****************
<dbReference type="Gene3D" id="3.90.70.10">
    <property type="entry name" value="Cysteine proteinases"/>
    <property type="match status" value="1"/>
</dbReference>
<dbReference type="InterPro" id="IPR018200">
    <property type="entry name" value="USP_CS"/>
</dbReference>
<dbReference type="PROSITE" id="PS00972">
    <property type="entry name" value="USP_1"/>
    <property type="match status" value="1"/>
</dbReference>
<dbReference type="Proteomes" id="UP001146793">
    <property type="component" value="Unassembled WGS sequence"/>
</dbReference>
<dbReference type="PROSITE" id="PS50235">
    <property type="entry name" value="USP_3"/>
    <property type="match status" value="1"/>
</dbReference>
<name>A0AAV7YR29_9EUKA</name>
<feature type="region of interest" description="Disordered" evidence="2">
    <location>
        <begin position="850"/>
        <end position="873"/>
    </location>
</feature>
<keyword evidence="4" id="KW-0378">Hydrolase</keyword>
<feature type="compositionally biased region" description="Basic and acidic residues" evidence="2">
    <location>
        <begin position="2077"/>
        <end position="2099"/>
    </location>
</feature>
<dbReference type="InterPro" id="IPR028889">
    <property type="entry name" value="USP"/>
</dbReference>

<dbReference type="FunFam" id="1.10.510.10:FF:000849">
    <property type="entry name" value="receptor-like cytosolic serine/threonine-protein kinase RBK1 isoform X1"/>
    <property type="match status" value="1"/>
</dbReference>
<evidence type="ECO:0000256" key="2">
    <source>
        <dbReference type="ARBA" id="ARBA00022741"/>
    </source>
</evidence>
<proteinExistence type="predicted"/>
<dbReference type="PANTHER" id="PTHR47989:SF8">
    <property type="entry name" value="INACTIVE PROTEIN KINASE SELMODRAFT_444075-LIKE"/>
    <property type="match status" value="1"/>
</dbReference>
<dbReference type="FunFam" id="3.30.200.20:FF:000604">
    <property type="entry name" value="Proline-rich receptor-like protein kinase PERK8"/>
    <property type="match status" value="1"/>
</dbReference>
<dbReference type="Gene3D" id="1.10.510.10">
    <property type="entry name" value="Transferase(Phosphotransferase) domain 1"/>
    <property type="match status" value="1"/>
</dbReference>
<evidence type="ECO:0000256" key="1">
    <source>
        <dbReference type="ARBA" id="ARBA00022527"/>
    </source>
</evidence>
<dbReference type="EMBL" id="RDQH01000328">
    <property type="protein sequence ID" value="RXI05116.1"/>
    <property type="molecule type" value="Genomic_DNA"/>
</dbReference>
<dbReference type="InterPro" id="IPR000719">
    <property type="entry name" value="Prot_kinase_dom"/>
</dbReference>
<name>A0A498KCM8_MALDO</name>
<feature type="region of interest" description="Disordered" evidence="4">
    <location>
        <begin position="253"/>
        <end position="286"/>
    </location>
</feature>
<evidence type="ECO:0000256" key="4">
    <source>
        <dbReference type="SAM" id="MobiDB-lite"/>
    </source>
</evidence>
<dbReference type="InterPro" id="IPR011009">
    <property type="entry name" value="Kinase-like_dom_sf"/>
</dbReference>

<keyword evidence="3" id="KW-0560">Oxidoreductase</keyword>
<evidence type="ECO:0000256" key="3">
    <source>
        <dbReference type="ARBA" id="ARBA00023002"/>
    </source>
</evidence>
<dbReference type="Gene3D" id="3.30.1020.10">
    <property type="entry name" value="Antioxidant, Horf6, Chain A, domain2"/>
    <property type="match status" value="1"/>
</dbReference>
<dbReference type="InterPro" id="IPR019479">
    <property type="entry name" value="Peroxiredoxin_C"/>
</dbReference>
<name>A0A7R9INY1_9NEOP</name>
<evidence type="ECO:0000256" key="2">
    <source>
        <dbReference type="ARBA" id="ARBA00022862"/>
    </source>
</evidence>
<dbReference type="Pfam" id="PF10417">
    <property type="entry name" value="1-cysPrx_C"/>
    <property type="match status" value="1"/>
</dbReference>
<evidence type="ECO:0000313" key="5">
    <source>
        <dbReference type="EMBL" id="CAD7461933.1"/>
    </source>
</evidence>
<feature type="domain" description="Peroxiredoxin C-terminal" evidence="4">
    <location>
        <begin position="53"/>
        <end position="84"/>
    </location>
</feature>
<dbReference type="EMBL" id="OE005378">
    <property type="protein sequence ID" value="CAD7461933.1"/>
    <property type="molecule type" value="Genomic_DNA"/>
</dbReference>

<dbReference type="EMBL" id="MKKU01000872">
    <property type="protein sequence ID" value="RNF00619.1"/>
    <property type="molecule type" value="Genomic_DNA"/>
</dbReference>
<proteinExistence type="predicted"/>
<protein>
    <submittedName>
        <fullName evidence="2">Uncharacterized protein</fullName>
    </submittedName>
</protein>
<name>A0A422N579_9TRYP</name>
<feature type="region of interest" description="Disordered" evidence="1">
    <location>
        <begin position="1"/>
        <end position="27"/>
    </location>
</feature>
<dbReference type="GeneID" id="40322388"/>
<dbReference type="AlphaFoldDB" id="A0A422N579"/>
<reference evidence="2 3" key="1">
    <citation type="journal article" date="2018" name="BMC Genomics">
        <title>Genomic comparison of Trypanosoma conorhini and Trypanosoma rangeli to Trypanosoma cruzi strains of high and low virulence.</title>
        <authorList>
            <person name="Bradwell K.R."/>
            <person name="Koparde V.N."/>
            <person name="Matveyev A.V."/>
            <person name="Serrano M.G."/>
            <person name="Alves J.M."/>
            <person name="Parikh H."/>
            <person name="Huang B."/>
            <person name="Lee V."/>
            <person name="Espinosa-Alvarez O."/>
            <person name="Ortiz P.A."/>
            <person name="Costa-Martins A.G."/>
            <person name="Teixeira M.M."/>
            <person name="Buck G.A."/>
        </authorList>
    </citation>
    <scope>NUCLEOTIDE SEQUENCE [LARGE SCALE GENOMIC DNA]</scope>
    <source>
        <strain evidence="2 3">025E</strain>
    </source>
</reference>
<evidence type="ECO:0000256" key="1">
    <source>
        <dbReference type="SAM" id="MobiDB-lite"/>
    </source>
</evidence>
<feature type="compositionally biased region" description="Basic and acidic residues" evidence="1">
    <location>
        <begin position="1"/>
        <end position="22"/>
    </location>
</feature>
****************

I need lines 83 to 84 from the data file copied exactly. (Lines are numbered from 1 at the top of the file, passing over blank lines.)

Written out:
    <property type="entry name" value="Kinase-like_dom_sf"/>
</dbReference>